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we need to ban walkers from the trails for bicycles.

If anything, the Four Mile Run trail in that area should be limited to pedestrians and not bicyclists. It is essentially parallel to the W&OD.

Nothing should happen. It's literally a one in a million accident. When was the last time this happened in this region?

On my commute I easily pass 50 pedestrians per day, 200 per week (@ 4 days a week), 10,000 per year. I'm sure 100 other cyclists have similar numbers, so 1,000,000 passes per year.

Whatever passing protocols we're using, they're working.

Funny, I saw that about cars and yet we scream for new laws.

1. Segregating users: I think educating pedestrians on what "on you left" or the bell means.

2. Speed limits: ineffective in terms of slowing people down, very good in terms of showing evidence of speeding for prosecutions.

3.Stop signs? I don't see how they would help.

Again, no crime here. There shouldn't be a crime and we don't need to criminalize accidents. There will be a large civil settlement.

Not sure if there was a center line at the point of the accident. I think center lines are one of the most important safety features of trails. It literally draws a line for staying to the left and passing on the right.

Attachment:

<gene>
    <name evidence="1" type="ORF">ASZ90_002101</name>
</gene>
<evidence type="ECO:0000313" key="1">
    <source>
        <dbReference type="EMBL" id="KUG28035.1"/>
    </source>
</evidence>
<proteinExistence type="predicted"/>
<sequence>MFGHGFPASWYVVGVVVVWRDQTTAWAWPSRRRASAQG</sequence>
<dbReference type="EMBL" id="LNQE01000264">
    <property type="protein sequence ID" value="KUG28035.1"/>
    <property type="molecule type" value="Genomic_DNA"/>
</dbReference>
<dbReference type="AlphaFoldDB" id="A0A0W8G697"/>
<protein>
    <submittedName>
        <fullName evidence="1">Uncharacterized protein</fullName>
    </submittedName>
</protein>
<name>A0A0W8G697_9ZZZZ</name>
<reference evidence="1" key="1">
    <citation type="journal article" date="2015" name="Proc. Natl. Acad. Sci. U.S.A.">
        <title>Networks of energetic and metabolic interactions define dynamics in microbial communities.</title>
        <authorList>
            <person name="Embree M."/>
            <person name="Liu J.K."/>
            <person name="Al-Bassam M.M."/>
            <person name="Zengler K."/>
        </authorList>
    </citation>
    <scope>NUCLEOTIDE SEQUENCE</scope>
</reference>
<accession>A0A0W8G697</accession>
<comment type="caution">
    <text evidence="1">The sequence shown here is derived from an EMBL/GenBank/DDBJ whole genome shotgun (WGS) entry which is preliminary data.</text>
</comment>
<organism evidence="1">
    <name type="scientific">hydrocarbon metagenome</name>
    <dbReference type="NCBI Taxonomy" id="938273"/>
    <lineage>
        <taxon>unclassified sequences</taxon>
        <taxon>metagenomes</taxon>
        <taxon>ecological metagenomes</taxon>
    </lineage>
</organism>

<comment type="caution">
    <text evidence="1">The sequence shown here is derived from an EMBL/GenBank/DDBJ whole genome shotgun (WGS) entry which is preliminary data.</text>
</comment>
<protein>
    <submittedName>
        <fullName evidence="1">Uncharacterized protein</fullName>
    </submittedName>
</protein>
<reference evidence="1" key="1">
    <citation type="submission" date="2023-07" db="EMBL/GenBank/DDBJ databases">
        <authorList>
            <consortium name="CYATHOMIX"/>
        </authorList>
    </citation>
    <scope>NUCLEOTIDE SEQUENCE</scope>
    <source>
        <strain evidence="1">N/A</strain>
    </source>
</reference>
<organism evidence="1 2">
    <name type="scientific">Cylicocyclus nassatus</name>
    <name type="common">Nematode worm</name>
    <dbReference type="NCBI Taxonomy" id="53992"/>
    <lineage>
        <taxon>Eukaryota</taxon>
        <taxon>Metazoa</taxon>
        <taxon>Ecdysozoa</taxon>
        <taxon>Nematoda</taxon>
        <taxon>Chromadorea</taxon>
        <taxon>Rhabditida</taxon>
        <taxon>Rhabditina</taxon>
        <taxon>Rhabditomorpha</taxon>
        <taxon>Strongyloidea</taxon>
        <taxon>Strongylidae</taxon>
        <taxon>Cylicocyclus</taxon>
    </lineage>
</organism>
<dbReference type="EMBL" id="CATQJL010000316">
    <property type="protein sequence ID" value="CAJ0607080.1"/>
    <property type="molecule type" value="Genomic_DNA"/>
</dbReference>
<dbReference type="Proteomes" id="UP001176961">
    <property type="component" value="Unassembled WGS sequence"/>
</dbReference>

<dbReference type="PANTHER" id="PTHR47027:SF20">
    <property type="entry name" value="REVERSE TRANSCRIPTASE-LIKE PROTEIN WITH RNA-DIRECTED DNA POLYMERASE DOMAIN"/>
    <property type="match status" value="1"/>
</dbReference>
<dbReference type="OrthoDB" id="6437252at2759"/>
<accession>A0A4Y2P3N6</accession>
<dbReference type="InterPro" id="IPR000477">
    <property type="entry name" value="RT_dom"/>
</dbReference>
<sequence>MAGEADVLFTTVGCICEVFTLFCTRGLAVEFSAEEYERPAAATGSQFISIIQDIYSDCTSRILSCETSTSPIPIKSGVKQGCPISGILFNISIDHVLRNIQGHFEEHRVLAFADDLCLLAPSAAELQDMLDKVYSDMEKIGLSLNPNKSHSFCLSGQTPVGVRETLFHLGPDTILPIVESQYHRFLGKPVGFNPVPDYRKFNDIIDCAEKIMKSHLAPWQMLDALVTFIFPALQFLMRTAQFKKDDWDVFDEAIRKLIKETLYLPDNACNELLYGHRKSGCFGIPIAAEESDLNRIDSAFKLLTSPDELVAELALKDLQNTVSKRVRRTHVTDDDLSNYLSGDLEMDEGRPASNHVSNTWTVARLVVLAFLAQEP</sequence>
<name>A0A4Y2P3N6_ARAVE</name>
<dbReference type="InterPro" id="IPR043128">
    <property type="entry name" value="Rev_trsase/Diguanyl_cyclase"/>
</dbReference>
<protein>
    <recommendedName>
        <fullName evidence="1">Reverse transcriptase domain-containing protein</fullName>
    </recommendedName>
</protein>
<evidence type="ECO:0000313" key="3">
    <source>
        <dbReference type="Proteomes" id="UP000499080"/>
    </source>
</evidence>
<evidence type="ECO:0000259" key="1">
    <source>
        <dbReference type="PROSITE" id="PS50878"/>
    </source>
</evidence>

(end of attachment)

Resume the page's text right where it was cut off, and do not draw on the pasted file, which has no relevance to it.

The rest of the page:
I use sections of 4MR over W&OD as I can avoid stop lights. I don't run stop lights. Also, the shade and park experance is quite nice.

Also. segegating trails is not the answer, but discrimination. In this case if we segragate against the person who was on the wrong side of the trail then peds should be banned. More education and signs stating that people should stay to the right and ecxpect to be passed on the left is wahat is needed.

Oops, stated the wrong travel and passing lanes in my first comment but got it right in the second comment. I blame kids trying to get me to get them more food :)

Thumbs up to Brendan for not succumbing to the "availability heuristic".

Nothing, is what we should do, and nothing will be done. We can all be a little more careful, so let's exercise due caution.

What's a heuristic? Is it some sort of Croatian pastry?